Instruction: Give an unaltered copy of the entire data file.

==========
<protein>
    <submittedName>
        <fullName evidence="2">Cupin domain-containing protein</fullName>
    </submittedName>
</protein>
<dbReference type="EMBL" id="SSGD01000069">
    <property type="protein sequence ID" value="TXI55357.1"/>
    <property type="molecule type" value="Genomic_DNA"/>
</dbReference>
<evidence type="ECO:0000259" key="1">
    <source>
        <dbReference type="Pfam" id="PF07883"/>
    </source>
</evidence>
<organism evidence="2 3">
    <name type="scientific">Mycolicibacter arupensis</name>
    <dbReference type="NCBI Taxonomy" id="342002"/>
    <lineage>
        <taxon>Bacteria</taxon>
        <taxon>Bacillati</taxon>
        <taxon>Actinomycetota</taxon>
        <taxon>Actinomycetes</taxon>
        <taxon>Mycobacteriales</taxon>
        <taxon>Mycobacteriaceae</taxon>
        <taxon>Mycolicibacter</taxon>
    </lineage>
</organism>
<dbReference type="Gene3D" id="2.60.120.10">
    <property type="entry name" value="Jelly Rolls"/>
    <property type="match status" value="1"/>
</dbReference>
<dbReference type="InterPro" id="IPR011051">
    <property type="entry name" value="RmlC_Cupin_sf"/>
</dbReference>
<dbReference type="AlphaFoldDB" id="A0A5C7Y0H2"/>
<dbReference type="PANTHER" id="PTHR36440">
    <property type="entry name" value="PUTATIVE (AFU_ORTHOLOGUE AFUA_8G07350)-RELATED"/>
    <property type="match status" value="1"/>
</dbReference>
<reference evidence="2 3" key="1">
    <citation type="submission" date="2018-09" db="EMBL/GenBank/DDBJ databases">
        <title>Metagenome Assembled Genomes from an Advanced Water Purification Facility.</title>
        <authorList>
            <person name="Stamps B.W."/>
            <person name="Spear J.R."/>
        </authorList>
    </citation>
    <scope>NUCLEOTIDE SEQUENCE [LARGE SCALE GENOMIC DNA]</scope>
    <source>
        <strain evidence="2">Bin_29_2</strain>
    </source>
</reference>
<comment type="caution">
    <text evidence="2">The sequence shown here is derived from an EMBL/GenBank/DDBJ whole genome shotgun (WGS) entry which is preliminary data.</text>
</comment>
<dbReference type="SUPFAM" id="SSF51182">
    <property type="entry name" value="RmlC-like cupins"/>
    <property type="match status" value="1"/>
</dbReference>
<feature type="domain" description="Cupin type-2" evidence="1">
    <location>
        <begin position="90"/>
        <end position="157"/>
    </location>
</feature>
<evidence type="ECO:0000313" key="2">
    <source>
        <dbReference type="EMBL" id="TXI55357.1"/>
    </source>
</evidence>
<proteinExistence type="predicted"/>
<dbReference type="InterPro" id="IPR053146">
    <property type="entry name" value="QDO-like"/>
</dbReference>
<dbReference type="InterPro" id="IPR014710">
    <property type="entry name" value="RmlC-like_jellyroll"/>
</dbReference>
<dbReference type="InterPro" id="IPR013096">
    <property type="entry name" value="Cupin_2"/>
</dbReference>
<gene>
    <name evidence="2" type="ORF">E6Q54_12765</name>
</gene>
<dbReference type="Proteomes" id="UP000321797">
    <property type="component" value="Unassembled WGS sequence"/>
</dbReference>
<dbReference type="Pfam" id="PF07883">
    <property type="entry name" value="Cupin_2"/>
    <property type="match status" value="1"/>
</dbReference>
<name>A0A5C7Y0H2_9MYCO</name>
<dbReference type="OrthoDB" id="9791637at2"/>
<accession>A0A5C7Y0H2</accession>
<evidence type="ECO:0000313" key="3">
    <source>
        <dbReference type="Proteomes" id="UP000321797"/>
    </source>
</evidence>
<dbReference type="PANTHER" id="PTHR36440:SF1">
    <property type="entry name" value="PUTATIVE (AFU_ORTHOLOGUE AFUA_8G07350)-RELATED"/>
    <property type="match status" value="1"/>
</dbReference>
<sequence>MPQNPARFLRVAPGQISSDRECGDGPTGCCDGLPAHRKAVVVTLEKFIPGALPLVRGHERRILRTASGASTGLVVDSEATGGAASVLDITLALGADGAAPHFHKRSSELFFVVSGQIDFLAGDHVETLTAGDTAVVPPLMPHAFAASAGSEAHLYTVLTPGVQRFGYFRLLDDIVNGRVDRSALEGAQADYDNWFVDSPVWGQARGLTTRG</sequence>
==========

<protein>
    <submittedName>
        <fullName evidence="2">Cupin domain-containing protein</fullName>
    </submittedName>
</protein>
<dbReference type="EMBL" id="SSGD01000069">
    <property type="protein sequence ID" value="TXI55357.1"/>
    <property type="molecule type" value="Genomic_DNA"/>
</dbReference>
<evidence type="ECO:0000259" key="1">
    <source>
        <dbReference type="Pfam" id="PF07883"/>
    </source>
</evidence>
<organism evidence="2 3">
    <name type="scientific">Mycolicibacter arupensis</name>
    <dbReference type="NCBI Taxonomy" id="342002"/>
    <lineage>
        <taxon>Bacteria</taxon>
        <taxon>Bacillati</taxon>
        <taxon>Actinomycetota</taxon>
        <taxon>Actinomycetes</taxon>
        <taxon>Mycobacteriales</taxon>
        <taxon>Mycobacteriaceae</taxon>
        <taxon>Mycolicibacter</taxon>
    </lineage>
</organism>
<dbReference type="Gene3D" id="2.60.120.10">
    <property type="entry name" value="Jelly Rolls"/>
    <property type="match status" value="1"/>
</dbReference>
<dbReference type="InterPro" id="IPR011051">
    <property type="entry name" value="RmlC_Cupin_sf"/>
</dbReference>
<dbReference type="AlphaFoldDB" id="A0A5C7Y0H2"/>
<dbReference type="PANTHER" id="PTHR36440">
    <property type="entry name" value="PUTATIVE (AFU_ORTHOLOGUE AFUA_8G07350)-RELATED"/>
    <property type="match status" value="1"/>
</dbReference>
<reference evidence="2 3" key="1">
    <citation type="submission" date="2018-09" db="EMBL/GenBank/DDBJ databases">
        <title>Metagenome Assembled Genomes from an Advanced Water Purification Facility.</title>
        <authorList>
            <person name="Stamps B.W."/>
            <person name="Spear J.R."/>
        </authorList>
    </citation>
    <scope>NUCLEOTIDE SEQUENCE [LARGE SCALE GENOMIC DNA]</scope>
    <source>
        <strain evidence="2">Bin_29_2</strain>
    </source>
</reference>
<comment type="caution">
    <text evidence="2">The sequence shown here is derived from an EMBL/GenBank/DDBJ whole genome shotgun (WGS) entry which is preliminary data.</text>
</comment>
<dbReference type="SUPFAM" id="SSF51182">
    <property type="entry name" value="RmlC-like cupins"/>
    <property type="match status" value="1"/>
</dbReference>
<feature type="domain" description="Cupin type-2" evidence="1">
    <location>
        <begin position="90"/>
        <end position="157"/>
    </location>
</feature>
<evidence type="ECO:0000313" key="2">
    <source>
        <dbReference type="EMBL" id="TXI55357.1"/>
    </source>
</evidence>
<proteinExistence type="predicted"/>
<dbReference type="InterPro" id="IPR053146">
    <property type="entry name" value="QDO-like"/>
</dbReference>
<dbReference type="InterPro" id="IPR014710">
    <property type="entry name" value="RmlC-like_jellyroll"/>
</dbReference>
<dbReference type="InterPro" id="IPR013096">
    <property type="entry name" value="Cupin_2"/>
</dbReference>
<gene>
    <name evidence="2" type="ORF">E6Q54_12765</name>
</gene>
<dbReference type="Proteomes" id="UP000321797">
    <property type="component" value="Unassembled WGS sequence"/>
</dbReference>
<dbReference type="Pfam" id="PF07883">
    <property type="entry name" value="Cupin_2"/>
    <property type="match status" value="1"/>
</dbReference>
<name>A0A5C7Y0H2_9MYCO</name>
<dbReference type="OrthoDB" id="9791637at2"/>
<accession>A0A5C7Y0H2</accession>
<evidence type="ECO:0000313" key="3">
    <source>
        <dbReference type="Proteomes" id="UP000321797"/>
    </source>
</evidence>
<dbReference type="PANTHER" id="PTHR36440:SF1">
    <property type="entry name" value="PUTATIVE (AFU_ORTHOLOGUE AFUA_8G07350)-RELATED"/>
    <property type="match status" value="1"/>
</dbReference>
<sequence>MPQNPARFLRVAPGQISSDRECGDGPTGCCDGLPAHRKAVVVTLEKFIPGALPLVRGHERRILRTASGASTGLVVDSEATGGAASVLDITLALGADGAAPHFHKRSSELFFVVSGQIDFLAGDHVETLTAGDTAVVPPLMPHAFAASAGSEAHLYTVLTPGVQRFGYFRLLDDIVNGRVDRSALEGAQADYDNWFVDSPVWGQARGLTTRG</sequence>